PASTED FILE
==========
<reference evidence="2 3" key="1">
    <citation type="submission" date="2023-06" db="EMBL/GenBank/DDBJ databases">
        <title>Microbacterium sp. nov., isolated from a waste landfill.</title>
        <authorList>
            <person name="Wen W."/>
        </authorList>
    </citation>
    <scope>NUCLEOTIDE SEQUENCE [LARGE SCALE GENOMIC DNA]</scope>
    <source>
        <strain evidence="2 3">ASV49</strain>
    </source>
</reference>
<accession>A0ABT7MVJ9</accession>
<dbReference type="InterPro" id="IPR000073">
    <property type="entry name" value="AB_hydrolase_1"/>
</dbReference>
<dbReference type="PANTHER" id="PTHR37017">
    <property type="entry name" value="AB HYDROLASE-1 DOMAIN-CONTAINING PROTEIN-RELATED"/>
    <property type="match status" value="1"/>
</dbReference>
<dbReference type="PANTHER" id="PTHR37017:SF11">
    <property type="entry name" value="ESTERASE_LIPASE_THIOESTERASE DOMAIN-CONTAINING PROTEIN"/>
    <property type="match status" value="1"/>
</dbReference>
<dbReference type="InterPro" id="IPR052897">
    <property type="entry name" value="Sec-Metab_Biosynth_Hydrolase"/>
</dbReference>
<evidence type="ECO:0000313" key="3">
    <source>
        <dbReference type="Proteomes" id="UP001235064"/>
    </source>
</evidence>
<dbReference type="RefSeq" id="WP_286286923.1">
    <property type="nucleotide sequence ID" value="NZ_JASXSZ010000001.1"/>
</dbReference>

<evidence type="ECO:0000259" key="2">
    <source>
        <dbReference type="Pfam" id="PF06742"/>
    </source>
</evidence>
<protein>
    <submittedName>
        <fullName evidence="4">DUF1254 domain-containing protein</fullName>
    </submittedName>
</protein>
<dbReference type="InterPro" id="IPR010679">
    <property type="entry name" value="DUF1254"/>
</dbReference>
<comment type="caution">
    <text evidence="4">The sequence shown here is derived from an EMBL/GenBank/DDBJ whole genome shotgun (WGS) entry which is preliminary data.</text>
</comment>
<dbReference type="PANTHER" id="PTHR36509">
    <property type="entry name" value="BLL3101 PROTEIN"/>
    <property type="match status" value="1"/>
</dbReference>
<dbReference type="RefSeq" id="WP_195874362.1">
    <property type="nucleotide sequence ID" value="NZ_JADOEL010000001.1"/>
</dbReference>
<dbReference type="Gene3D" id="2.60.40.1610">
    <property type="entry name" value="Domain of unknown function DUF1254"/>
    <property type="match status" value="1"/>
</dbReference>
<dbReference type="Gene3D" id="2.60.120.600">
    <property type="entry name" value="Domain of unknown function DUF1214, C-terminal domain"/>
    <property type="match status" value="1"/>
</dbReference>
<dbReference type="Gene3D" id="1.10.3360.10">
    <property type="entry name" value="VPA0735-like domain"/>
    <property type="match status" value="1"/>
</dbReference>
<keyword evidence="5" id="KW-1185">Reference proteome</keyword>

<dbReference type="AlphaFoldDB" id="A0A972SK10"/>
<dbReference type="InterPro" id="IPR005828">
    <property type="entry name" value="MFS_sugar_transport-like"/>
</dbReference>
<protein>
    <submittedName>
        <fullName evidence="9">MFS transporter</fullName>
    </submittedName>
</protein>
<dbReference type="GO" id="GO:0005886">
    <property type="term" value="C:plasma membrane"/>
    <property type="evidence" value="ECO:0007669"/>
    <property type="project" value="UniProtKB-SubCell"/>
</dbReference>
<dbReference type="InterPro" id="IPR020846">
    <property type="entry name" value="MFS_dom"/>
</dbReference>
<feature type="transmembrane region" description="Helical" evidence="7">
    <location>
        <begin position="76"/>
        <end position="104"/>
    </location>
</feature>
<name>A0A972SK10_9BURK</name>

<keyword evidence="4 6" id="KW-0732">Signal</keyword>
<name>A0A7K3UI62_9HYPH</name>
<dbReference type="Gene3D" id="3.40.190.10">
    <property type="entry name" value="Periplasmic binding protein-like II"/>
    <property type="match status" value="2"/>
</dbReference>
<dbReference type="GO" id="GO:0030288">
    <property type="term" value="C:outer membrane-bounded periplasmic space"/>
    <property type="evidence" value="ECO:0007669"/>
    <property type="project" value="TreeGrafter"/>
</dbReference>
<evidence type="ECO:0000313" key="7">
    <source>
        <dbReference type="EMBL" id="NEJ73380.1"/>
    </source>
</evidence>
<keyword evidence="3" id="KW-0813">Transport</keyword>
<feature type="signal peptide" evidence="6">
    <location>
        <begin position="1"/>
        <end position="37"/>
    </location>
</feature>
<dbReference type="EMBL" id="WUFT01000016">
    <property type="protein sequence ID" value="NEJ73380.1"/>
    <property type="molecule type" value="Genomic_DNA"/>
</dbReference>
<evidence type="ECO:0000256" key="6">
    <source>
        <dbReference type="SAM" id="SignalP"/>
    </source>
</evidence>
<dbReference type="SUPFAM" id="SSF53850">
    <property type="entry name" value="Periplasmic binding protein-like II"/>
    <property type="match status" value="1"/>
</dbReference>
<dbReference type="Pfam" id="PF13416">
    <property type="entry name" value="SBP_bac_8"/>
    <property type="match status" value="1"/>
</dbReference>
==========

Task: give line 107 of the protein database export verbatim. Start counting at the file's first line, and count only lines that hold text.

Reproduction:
<evidence type="ECO:0000313" key="7">